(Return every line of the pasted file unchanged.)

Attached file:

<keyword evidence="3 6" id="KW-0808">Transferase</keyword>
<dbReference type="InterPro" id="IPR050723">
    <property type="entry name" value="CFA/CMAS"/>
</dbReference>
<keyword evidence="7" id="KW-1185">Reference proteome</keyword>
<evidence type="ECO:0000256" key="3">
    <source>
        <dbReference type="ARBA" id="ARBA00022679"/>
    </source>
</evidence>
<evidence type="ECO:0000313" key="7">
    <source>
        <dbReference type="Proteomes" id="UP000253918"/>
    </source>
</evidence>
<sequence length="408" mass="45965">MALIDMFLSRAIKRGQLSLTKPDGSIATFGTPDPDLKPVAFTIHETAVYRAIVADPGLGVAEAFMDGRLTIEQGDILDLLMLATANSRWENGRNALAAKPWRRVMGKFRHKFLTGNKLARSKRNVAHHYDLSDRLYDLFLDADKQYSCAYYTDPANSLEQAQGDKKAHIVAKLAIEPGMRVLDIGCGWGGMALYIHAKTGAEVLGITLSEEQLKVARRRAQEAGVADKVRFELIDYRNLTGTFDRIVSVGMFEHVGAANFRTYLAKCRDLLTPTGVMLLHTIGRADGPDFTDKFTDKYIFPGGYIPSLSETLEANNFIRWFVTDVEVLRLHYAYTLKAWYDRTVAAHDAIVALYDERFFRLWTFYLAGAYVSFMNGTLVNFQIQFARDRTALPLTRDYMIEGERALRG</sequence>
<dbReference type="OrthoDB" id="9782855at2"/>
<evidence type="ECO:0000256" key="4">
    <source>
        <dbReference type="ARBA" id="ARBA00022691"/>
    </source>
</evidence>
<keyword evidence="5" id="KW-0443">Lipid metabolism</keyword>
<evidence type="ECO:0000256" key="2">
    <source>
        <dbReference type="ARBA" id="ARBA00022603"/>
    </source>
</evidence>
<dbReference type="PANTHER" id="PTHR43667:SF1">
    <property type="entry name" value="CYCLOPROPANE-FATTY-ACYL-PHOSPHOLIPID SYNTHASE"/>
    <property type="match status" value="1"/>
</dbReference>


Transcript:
<keyword evidence="3 6" id="KW-0808">Transferase</keyword>
<dbReference type="InterPro" id="IPR050723">
    <property type="entry name" value="CFA/CMAS"/>
</dbReference>
<keyword evidence="7" id="KW-1185">Reference proteome</keyword>
<evidence type="ECO:0000256" key="3">
    <source>
        <dbReference type="ARBA" id="ARBA00022679"/>
    </source>
</evidence>
<evidence type="ECO:0000313" key="7">
    <source>
        <dbReference type="Proteomes" id="UP000253918"/>
    </source>
</evidence>
<sequence length="408" mass="45965">MALIDMFLSRAIKRGQLSLTKPDGSIATFGTPDPDLKPVAFTIHETAVYRAIVADPGLGVAEAFMDGRLTIEQGDILDLLMLATANSRWENGRNALAAKPWRRVMGKFRHKFLTGNKLARSKRNVAHHYDLSDRLYDLFLDADKQYSCAYYTDPANSLEQAQGDKKAHIVAKLAIEPGMRVLDIGCGWGGMALYIHAKTGAEVLGITLSEEQLKVARRRAQEAGVADKVRFELIDYRNLTGTFDRIVSVGMFEHVGAANFRTYLAKCRDLLTPTGVMLLHTIGRADGPDFTDKFTDKYIFPGGYIPSLSETLEANNFIRWFVTDVEVLRLHYAYTLKAWYDRTVAAHDAIVALYDERFFRLWTFYLAGAYVSFMNGTLVNFQIQFARDRTALPLTRDYMIEGERALRG</sequence>
<dbReference type="OrthoDB" id="9782855at2"/>
<evidence type="ECO:0000256" key="4">
    <source>
        <dbReference type="ARBA" id="ARBA00022691"/>
    </source>
</evidence>
<keyword evidence="5" id="KW-0443">Lipid metabolism</keyword>
<evidence type="ECO:0000256" key="2">
    <source>
        <dbReference type="ARBA" id="ARBA00022603"/>
    </source>
</evidence>
<dbReference type="PANTHER" id="PTHR43667:SF1">
    <property type="entry name" value="CYCLOPROPANE-FATTY-ACYL-PHOSPHOLIPID SYNTHASE"/>
    <property type="match status" value="1"/>
</dbReference>